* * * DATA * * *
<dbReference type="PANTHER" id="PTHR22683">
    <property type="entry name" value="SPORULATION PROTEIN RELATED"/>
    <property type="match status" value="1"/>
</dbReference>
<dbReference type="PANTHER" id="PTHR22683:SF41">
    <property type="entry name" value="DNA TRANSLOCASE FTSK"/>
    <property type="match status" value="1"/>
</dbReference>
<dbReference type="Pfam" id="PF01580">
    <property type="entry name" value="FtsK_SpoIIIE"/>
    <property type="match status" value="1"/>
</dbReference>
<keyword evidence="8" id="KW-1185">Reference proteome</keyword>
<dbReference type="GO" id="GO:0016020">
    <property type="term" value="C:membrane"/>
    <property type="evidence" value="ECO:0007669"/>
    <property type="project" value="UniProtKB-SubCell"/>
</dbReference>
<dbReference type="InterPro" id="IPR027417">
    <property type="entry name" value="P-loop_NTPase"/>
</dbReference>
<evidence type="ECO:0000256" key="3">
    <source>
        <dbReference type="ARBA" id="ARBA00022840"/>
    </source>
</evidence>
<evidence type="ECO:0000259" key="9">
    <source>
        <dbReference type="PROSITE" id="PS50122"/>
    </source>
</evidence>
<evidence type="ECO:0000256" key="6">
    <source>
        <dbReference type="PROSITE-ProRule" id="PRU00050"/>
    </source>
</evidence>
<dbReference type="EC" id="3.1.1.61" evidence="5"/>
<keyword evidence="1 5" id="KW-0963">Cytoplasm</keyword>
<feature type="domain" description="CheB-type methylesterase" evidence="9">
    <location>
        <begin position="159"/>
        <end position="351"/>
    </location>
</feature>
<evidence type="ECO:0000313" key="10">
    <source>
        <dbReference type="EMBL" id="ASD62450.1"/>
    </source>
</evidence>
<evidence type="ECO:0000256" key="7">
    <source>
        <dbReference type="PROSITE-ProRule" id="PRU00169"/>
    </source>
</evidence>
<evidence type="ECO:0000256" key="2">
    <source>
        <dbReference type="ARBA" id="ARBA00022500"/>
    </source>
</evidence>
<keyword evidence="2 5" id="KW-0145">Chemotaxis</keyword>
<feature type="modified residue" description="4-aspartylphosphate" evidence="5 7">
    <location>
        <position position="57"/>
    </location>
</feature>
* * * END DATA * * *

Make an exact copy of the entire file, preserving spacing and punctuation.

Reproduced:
<dbReference type="PANTHER" id="PTHR22683">
    <property type="entry name" value="SPORULATION PROTEIN RELATED"/>
    <property type="match status" value="1"/>
</dbReference>
<dbReference type="PANTHER" id="PTHR22683:SF41">
    <property type="entry name" value="DNA TRANSLOCASE FTSK"/>
    <property type="match status" value="1"/>
</dbReference>
<dbReference type="Pfam" id="PF01580">
    <property type="entry name" value="FtsK_SpoIIIE"/>
    <property type="match status" value="1"/>
</dbReference>
<keyword evidence="8" id="KW-1185">Reference proteome</keyword>
<dbReference type="GO" id="GO:0016020">
    <property type="term" value="C:membrane"/>
    <property type="evidence" value="ECO:0007669"/>
    <property type="project" value="UniProtKB-SubCell"/>
</dbReference>
<dbReference type="InterPro" id="IPR027417">
    <property type="entry name" value="P-loop_NTPase"/>
</dbReference>
<evidence type="ECO:0000256" key="3">
    <source>
        <dbReference type="ARBA" id="ARBA00022840"/>
    </source>
</evidence>
<evidence type="ECO:0000259" key="9">
    <source>
        <dbReference type="PROSITE" id="PS50122"/>
    </source>
</evidence>
<evidence type="ECO:0000256" key="6">
    <source>
        <dbReference type="PROSITE-ProRule" id="PRU00050"/>
    </source>
</evidence>
<dbReference type="EC" id="3.1.1.61" evidence="5"/>
<keyword evidence="1 5" id="KW-0963">Cytoplasm</keyword>
<feature type="domain" description="CheB-type methylesterase" evidence="9">
    <location>
        <begin position="159"/>
        <end position="351"/>
    </location>
</feature>
<evidence type="ECO:0000313" key="10">
    <source>
        <dbReference type="EMBL" id="ASD62450.1"/>
    </source>
</evidence>
<evidence type="ECO:0000256" key="7">
    <source>
        <dbReference type="PROSITE-ProRule" id="PRU00169"/>
    </source>
</evidence>
<evidence type="ECO:0000256" key="2">
    <source>
        <dbReference type="ARBA" id="ARBA00022500"/>
    </source>
</evidence>
<keyword evidence="2 5" id="KW-0145">Chemotaxis</keyword>
<feature type="modified residue" description="4-aspartylphosphate" evidence="5 7">
    <location>
        <position position="57"/>
    </location>
</feature>